The North African city of Carthage was rich and powerful, but in the second century BC it suffered a terrible fate. … Carthage was destroyed by Rome and destroyed utterly; its people scattered and its library broken up. The Romans removed Carthage from history with such effect that it’s hard to know the city save through Roman eyes. But the ghosts of Carthage haunted the citizens of Rome and for many Romans the destruction of opulent and civilised Carthage was not a moment of triumph, but a harbinger of Rome’s own fate.
This is how the blog described the programme:
Rome vs Carthage can be a pretty blokeish subject, so it was a nice dare to have an all-woman panel: me, Ellen O’Gorman from Bristol and Jo Crawley Quinn from Oxford. … we managed to come down on different sides of one key Carthage question: what was the city like in the third century BC, just before the Punic wars.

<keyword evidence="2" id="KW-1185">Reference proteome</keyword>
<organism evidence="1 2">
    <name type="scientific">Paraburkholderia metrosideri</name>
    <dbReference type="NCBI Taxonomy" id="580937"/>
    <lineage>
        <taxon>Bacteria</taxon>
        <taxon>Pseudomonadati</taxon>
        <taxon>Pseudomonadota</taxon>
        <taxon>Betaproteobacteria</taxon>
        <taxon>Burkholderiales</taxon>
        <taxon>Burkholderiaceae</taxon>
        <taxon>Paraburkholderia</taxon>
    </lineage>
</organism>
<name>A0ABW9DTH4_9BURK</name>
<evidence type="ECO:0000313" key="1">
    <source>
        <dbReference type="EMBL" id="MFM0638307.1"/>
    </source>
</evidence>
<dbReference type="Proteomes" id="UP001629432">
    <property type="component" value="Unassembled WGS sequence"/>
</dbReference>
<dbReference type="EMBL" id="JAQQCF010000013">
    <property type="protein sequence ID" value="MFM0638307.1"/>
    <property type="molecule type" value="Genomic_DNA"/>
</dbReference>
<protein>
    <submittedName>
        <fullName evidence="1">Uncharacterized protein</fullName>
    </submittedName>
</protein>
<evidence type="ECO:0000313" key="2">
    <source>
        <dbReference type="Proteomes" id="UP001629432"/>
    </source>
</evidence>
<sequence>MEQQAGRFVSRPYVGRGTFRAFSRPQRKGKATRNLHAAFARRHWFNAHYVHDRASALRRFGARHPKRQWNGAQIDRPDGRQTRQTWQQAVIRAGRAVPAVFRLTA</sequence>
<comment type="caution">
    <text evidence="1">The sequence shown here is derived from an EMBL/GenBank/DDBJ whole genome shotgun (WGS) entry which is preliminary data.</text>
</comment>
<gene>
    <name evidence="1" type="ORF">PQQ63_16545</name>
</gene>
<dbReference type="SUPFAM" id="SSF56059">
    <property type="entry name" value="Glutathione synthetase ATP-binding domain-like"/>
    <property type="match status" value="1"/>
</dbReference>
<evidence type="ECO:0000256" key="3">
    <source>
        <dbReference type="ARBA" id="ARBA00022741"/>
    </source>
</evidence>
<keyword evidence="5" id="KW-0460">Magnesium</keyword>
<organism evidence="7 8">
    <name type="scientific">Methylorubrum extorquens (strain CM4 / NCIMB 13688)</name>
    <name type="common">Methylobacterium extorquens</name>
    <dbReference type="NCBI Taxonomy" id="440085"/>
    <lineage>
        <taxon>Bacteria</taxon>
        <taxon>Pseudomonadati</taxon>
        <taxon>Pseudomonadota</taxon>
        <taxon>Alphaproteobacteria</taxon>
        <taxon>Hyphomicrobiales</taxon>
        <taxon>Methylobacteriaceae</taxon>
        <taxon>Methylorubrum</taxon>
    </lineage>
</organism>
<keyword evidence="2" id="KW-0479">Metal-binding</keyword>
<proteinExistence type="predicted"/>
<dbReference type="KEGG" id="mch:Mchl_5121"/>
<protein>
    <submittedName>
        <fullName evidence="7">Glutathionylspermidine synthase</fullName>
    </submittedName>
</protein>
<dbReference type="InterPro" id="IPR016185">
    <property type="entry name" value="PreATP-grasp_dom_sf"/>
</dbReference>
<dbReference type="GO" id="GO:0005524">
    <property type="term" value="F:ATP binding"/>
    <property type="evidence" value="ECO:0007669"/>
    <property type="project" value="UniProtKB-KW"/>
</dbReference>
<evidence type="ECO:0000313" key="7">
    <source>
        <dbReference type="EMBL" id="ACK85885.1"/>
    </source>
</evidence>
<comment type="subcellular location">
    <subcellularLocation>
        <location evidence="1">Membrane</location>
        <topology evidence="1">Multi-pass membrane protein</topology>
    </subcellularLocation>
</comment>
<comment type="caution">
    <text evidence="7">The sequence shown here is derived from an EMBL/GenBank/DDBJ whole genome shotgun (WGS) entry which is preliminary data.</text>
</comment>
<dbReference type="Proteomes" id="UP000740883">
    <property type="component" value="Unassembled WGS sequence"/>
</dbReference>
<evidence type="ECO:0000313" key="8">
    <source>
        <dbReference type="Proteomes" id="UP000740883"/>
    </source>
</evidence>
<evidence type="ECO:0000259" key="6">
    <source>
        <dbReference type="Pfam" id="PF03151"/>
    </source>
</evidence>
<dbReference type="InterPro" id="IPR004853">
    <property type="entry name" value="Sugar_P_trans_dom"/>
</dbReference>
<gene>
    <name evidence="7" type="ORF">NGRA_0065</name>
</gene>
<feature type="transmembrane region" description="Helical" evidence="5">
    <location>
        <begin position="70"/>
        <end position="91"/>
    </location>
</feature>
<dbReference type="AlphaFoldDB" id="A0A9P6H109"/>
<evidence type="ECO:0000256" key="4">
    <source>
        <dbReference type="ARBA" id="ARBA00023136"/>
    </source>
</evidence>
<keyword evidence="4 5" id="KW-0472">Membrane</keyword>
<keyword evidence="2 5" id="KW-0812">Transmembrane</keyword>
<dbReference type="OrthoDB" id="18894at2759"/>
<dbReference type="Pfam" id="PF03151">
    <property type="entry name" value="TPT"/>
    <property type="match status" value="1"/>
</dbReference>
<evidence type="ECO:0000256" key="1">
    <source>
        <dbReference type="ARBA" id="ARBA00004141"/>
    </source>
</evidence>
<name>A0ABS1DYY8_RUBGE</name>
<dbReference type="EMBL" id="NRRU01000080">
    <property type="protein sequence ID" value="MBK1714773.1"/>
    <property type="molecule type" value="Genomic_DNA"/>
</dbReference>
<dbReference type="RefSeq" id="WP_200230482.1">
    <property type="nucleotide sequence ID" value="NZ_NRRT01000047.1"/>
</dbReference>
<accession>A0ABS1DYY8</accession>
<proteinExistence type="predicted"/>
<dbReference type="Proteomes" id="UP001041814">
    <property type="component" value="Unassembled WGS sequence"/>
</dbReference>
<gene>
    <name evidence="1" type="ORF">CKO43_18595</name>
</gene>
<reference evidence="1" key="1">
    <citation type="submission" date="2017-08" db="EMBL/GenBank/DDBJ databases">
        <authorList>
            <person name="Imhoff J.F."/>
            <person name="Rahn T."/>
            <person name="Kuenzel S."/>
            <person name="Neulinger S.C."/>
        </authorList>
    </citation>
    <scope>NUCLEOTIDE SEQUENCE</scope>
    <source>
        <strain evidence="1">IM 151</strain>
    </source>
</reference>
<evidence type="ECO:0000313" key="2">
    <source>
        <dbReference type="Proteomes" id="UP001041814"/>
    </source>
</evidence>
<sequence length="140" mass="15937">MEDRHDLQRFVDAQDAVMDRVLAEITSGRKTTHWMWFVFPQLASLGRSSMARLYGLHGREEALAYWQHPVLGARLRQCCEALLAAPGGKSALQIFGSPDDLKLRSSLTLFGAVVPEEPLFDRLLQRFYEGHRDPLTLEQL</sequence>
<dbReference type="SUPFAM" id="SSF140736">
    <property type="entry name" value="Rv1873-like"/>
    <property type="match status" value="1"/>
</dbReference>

Jo and Ellen took the view that it was really opulent, the Queen of the Mediterranean or (as Jo put it) “the New York of the third century BC’. Beard was more doubtful, suggesting that the opulence was a construction of the Romans themselves, and partly a legitimation for going to war (not unlike the WMD of the recent Iraq war as one of my smart students observed). …
Listen here, and enjoy!